What made Mandela great

Mike Berger says the late president epitomised to the ultimate degree the fundamental human virtues of personal courage and commitmen

 So at last the shouting and the hubbub is beginning to abate. The single most significant figure in South Africa's history has been buried with dignity and the lessons of his life are slowly being absorbed by the more thoughtful citizens of this country and the world. Right wing conspiracy addicts believe Mandela was nothing but a Marxist undercover agent while left wing ideologues bemoaned his lack of commitment to the class struggle. Celebrities and politicians to varying degrees attempted to appropriate as much of his glory as possible and the sycophancy industry was in full flood. But none of that is important.

Mandela's contribution to the ANC arm of the liberation struggle, his steadying influence in the remarkable transition from an oppressive ethnic autocracy to a functioning liberal democracy, his symbolic and vitally important renunciation of formal power after serving a single term in office to fulfil his destiny as the ultimate reconciliator and unifier and, finally, the dignity and poignancy of his waning years in the bosom of his family and the nation are the common coinage of popular perception. 

We all bring ourselves to our engagement with the times and passing of this heroic figure, and what I find significant is not his ideological commitments, which were relatively few and thankfully broad, nor even the political role he played - vital though that was to the process of national liberation.

No... For me and many others Mandela epitomised to the ultimate degree the fundamental human virtues of personal courage and commitment, a profound sense of basic justice, a deep empathy and respect for the humanity of others and the ability to subdue and transcend his own all too human reactions in order to achieve the greater goal.

These virtues could only be properly developed in the furnace of personal trial and pain. And we can see in his long life, his slow evolution from fun-loving and mischievous youth to identification with his people's pain and oppression, his emergence as a stalwart of the struggle where his gifts of leadership, steadfastness, commonsense and balance were vital to the movement, and finally, tempered by prison, failure and hardship, his re-emergence once again armed with a core of steel sheathed in a scabbard of tolerance, wisdom and an all-encompassing humanity.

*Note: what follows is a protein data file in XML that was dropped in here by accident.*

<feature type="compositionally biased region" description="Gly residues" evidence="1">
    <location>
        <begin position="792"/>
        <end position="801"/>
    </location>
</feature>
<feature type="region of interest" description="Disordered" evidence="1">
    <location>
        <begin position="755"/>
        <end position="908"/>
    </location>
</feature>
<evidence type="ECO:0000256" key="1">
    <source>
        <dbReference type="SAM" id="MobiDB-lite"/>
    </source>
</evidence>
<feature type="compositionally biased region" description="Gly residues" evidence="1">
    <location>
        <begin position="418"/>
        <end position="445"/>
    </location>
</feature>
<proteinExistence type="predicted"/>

Mandela is one of the very few great heroes, perhaps the greatest, of the modern age. He displayed all the virtues to the ultimate degree while never losing his basic humanity, humility and love of life and laughter. And, in an ironic twist, he epitomised the virtues the colonialist poet Kipling recommended to Milner in his poem, IF.

"...If you can force your heart and nerve and sinew
To serve your turn long after they are gone,
And so hold on when there is nothing in you
Except the Will which says to them: ‘Hold on!'

If you can talk with crowds and keep your virtue,
Or walk with Kings - nor lose the common touch,.."

Lesser men will attempt to appropriate Mandela to bolster their narrow political aims or add lustre to their personal agendas. But for the rest of us, whatever our politics and ethnic affiliations or religious beliefs, Mandela represented the very best of humanity and the possibility that, given enormous effort and tenacity, we can all transcend the constraints of our birth and personal limitations to achieve whatever measure of greatness which lies dormant within each of us.

If Mandela's life holds a message for nations as well as for individuals, I hope that South Africa and my other home, Israel, will draw the lessons latent in Mandela's journey to meet and embrace his destiny.

This article first appeared on the weblog. 

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